The Global Events that are provided serve their purpose, but do little to actually provide a sense of competition – overall leaderboards are replaced with brackets which only highlight key times. Whereas a lack of simultaneous play could be somewhat forgiven (although, I’m sure the reasoning for it’s absence would be interesting to hear), it seems like a leaderboard system is almost demanded in a title of this sort and it feels detrimental to the whole experience when it’s absence is so blatent.  While the game does push the fact that global events are ‘live’, current competition is shown as a collection of ghosts moving around the mountain at different paces, which a player will be hard pressed to see on any given run – and will likely ignore anyway, with the player only invested in events happening via their input.

While this provides a better focus on securing the best times possible, it also limits any number of events that can occur during well implemented simultaneous multiplayer. There is no good start gained by learning from an opponent, nor is there the tension of numerous players attempting a risky manoeuvre in to a shortcut at a seconds notice, and the nature of SSX’s multi-faceted courses provides sufficient backbone for such spontaneity (various lines are presented with some faster than others – different areas open up across levels of verticality, while some tracks provide blind drops resulting in death). Even an option to race down a mountain from a set start with friends is absent, unless you want to sit with a party on XBL and choreograph a simultaneous drop.

Just like Forza 4  and other titles have been praised for their leaderboard integration, one of the things that keeps players coming back is a competitive environment to race simultaneously, with the ability to chat to rivals and yet this is absent here as well, and this is absolutely baffling – there is no reason why these two types of play cannot co-exist, nor is it necessarily right that one should be absent over the other.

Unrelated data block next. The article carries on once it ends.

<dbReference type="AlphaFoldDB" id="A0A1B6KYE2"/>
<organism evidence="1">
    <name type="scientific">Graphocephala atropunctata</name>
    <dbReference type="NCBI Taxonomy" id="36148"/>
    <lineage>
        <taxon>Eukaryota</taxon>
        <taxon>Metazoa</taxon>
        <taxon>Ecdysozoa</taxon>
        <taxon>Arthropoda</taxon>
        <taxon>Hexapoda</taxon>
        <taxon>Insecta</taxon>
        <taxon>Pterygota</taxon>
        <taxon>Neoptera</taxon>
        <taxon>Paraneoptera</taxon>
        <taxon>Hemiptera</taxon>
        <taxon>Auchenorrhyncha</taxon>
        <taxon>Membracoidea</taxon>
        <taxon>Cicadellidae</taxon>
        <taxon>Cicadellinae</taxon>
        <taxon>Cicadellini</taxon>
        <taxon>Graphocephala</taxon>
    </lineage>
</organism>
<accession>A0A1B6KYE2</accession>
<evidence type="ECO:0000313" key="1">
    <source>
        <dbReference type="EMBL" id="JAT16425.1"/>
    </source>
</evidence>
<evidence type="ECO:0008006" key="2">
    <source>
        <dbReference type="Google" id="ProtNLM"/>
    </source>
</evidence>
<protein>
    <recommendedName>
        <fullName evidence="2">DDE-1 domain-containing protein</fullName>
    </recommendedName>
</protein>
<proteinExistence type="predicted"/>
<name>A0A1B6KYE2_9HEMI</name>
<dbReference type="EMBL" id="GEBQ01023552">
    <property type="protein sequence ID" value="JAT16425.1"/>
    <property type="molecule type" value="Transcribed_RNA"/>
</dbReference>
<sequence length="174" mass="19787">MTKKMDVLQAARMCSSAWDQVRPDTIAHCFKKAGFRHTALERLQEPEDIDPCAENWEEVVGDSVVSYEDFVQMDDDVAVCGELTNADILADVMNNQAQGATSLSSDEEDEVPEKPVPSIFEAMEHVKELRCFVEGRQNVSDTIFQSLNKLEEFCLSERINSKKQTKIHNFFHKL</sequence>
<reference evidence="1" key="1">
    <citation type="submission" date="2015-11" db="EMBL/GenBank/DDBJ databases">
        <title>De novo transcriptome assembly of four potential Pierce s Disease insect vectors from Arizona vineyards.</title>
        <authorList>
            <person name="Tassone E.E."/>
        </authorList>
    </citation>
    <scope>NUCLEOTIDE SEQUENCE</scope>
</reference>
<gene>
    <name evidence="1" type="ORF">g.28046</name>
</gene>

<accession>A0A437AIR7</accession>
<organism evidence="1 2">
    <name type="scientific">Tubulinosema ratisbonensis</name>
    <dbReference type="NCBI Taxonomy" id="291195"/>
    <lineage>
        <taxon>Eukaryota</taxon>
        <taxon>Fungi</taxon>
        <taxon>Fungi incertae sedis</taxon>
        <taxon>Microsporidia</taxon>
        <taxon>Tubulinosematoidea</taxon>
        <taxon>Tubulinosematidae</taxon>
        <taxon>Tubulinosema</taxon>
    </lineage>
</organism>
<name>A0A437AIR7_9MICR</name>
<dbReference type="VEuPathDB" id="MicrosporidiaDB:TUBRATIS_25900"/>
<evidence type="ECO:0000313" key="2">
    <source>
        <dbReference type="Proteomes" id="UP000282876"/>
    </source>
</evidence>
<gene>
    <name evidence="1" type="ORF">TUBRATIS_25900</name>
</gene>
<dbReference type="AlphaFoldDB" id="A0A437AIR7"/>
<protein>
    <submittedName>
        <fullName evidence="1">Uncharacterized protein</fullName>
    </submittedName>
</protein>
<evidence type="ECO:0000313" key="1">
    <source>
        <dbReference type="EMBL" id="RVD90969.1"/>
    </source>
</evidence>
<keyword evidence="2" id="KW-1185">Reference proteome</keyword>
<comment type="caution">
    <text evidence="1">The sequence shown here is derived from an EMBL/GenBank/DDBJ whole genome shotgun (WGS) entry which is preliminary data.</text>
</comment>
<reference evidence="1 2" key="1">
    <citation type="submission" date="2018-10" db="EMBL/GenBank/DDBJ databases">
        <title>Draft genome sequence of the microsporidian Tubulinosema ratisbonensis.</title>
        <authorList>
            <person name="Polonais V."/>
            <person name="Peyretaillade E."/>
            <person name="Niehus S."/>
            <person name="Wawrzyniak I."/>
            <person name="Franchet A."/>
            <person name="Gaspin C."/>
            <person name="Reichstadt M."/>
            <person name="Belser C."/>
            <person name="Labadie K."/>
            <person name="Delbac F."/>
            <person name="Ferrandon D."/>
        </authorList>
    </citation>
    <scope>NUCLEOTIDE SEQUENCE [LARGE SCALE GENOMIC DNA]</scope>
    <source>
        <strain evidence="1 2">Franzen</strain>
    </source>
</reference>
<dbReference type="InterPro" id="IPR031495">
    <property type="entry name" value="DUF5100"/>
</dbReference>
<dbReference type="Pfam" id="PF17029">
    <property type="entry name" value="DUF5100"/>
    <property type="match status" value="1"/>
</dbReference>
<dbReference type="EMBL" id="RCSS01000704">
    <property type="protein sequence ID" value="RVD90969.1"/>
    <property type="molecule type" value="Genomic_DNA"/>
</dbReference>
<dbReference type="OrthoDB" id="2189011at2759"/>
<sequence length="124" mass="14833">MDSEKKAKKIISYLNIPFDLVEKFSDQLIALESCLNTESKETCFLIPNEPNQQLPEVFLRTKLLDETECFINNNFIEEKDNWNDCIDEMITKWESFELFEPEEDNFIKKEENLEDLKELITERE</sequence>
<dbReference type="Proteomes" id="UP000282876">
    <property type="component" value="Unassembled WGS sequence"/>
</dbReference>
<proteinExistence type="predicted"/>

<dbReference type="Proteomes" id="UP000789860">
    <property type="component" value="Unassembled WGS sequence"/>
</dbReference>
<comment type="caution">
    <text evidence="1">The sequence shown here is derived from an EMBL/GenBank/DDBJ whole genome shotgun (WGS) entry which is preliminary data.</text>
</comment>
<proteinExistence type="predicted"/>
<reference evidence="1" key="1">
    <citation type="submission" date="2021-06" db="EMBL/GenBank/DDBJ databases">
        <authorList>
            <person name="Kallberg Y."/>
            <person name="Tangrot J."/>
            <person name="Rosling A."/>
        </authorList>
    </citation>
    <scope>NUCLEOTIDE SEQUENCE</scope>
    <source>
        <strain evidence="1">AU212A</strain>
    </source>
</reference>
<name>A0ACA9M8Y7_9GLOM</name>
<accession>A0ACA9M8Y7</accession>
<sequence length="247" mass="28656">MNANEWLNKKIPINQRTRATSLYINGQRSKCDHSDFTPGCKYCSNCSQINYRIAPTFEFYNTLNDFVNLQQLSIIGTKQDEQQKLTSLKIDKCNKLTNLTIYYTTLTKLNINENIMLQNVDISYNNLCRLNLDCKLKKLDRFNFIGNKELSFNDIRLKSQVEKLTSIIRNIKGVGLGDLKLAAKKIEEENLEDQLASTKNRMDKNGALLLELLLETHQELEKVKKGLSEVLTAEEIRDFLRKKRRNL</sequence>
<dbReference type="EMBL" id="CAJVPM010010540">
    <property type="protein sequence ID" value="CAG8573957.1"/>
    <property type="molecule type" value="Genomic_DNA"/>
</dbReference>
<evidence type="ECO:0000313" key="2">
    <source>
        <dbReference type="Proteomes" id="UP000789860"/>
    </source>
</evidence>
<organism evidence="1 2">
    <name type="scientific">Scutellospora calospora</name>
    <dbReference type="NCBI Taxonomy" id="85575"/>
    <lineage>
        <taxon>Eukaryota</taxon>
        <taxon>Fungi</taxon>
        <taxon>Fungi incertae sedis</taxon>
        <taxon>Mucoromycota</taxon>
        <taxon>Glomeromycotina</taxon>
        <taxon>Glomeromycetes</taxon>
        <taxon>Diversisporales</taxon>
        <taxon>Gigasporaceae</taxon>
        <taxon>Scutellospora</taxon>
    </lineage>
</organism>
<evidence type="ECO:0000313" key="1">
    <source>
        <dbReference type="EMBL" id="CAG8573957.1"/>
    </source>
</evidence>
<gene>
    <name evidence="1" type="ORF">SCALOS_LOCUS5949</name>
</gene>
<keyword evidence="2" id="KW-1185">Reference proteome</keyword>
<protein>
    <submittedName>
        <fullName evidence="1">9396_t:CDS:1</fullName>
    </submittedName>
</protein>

The  ‘Trick It’ mode (which allows each drop to be used as a playground for combining ludicrous stunts which calculate to an overall score) thankfully feels suited to the existing style of online.

RiderNet in conjunction with Global Challenges is by no means a bad thing, in fact I’d love to see more developers take a hint and integrate asynchronous online – providing rivalry between friends on a wider scale.  But when your primary ‘Race-It’ mode simply exists as some sort of global time trial, a time trial which lacks basic functions like a leaderboard (apart from friends) or even positional placement, any sense of intense rivalry ultimately feels dropped from the game, something at odds with the whole ethos of the experience.

As such, it’s hard not to feel like SSX is a few features short.

The Playstation Vita – A Brief Rant

[Occasionally this author likes to rant about video gaming, or specifically how he's finding the latest releases. But with a season of nothing at present, he's decided to shout about the PSV instead.]

 

In the tender weeks that have enveloped this gaming drought, there have been several stories. We’ve had the Xbox 720 rumors, and the Wii U talk, alongside the typical talk that accompanies such a period in gaming.